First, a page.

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Opportunities and Challenges for Reducing Hospital RevisitsOpportunities and Challenges for Reducing Hospital Revisits

Kumar Dharmarajan, MD, MBA; and Harlan M. Krumholz, MD, SM
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From Yale School of Medicine, New Haven, Connecticut.

Disclaimer: The content is solely the responsibility of the authors and does not represent the official views of the National Institutes of Health.

Grant Support: By the National Institute on Aging and the American Federation for Aging Research through the Paul B. Beeson Career Development Awards in Aging Research Program (grant K23AG048331-01; Dr. Dharmarajan) and the National Heart, Lung, and Blood Institute (grant 1U01HL105270-05; Center for Cardiovascular Outcomes Research at Yale University [Dr. Krumholz]).

Disclosures: Disclosures can be viewed at www.acponline.org/authors/icmje/ConflictOfInterestForms.do?msNum=M15-0878.

Requests for Single Reprints: Harlan Krumholz, MD, SM, Center for Outcomes Research and Evaluation, 1 Church Street, Suite 200, New Haven, CT 06510; e-mail, harlan.krumholz@yale.edu.

Current Author Addresses: Drs. Dharmarajan and Krumholz: Center for Outcomes Research and Evaluation, 1 Church Street, Suite 200, New Haven, CT 06510.

Ann Intern Med. 2015;162(11):793-794. doi:10.7326/M15-0878
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Two articles in this issue explore the clinical epidemiology and predictors of hospital revisits. The editorialists raise questions about the preventability of revisits from Duseja and colleagues' research and note limitations of Graham and colleagues' study. They assert that incorporating knowledge of patients' underlying vulnerabilities after discharge is critical to reducing revisits.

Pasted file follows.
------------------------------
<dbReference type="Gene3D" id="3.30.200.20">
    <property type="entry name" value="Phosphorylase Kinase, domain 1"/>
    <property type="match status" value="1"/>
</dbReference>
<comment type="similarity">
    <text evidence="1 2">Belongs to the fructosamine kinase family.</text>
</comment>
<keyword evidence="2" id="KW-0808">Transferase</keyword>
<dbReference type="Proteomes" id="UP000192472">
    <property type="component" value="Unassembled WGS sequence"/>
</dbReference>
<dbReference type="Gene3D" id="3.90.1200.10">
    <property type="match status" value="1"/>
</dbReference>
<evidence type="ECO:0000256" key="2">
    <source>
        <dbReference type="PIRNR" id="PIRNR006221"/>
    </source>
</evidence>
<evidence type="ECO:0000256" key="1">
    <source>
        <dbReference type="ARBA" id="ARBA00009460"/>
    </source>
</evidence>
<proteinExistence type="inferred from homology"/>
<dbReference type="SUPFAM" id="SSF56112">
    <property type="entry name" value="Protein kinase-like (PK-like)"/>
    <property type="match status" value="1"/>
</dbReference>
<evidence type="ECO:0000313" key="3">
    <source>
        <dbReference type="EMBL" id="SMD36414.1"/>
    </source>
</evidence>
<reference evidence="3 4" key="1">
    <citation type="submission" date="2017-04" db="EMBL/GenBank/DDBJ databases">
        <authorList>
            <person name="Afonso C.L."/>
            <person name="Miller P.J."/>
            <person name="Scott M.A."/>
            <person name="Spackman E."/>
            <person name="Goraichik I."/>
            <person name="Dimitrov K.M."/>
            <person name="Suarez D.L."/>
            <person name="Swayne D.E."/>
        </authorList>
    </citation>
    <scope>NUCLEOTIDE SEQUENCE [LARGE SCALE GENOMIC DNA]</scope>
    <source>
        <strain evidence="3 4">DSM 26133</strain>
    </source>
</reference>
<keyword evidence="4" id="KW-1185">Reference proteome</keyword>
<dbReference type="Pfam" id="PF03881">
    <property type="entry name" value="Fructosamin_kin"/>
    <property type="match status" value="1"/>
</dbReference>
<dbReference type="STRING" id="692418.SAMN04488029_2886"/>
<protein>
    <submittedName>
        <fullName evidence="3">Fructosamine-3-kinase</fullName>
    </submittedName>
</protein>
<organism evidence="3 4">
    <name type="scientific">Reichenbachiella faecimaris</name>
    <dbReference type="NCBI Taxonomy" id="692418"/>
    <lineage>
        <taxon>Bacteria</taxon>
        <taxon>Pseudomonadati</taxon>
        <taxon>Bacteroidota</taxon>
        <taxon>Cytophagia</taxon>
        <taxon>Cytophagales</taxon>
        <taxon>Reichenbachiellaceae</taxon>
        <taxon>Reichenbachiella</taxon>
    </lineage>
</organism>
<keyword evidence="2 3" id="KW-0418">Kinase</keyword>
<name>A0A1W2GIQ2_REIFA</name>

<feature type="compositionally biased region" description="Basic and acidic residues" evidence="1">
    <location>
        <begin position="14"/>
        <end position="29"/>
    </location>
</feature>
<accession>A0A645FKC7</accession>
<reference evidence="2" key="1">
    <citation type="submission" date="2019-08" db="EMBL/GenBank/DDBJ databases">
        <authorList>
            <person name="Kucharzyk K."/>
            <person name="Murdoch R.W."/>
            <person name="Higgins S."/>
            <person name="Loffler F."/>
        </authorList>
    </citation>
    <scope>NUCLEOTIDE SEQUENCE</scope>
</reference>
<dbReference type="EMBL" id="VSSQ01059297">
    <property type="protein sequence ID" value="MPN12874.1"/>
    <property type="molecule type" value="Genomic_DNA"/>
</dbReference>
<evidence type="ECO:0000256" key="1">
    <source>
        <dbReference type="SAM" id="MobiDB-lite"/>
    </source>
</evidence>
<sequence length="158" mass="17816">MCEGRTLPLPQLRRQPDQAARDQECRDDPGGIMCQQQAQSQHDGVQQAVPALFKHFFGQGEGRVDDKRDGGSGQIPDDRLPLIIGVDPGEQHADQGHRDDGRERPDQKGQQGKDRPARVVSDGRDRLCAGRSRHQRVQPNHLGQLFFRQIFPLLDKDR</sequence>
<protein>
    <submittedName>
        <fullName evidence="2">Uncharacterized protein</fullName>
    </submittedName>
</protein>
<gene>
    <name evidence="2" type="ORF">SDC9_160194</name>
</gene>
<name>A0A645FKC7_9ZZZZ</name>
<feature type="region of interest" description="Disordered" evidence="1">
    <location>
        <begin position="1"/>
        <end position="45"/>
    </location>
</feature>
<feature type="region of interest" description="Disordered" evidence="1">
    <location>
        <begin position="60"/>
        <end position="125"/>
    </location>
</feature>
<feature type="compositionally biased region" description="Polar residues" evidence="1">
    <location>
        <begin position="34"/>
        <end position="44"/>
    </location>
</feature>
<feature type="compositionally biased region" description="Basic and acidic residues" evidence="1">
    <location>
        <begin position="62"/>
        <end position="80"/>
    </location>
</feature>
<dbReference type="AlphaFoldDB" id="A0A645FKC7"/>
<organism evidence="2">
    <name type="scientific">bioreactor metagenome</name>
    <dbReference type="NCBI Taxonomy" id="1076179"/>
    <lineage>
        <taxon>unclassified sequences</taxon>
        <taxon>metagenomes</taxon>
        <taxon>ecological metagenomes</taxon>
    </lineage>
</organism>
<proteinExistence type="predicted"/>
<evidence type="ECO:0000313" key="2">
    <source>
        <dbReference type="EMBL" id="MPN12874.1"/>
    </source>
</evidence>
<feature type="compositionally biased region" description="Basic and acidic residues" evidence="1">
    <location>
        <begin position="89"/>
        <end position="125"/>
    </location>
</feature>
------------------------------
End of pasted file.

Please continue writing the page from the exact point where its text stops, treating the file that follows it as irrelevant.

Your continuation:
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Authors' Response
Posted on June 2, 2015
Kelly L. Graham, MD, MPH, Michael D. Howell, MD, MPH, Edward R. Marcantonio, MD, SM
From the Divisions of General Medicine and Primary Care (Graham and Marcantonio) and Gerontology (Marcantonio), Department of Medicine, Beth Israel Deaconess Medical Center, Harvard Medical School, Bo
Conflict of Interest: None Declared
We appreciate Drs. Dharmarajan’s and Krumholz’s thought-provoking comments about our paper, and its implications for patients and hospitals. In response, we would like to emphasize a few points. For several years, investigators have criticized the 30-day window used to determine hospital readmissions penalties, [1] suggesting that shorter windows reflect “more preventable” readmissions.[2] Our approach was different. We have learned in many diseases that the causes of poor outcomes differ over time, and correspondingly that treatments for these diseases need to change over time too. For example, early treatment for stroke differs profoundly from later treatment. Early causes of death from myocardial infarction differ from those that are later. Why should readmissions be any different? Could the pathophysiology of early and late readmissions differ? Thus, the over-arching goal of this study was to explore whether a shift occurs in predictors of readmission over the 30-day period following hospital discharge. Despite the limitations acknowledged in our article and in the accompanying editorial, we believe our data makes this case convincingly.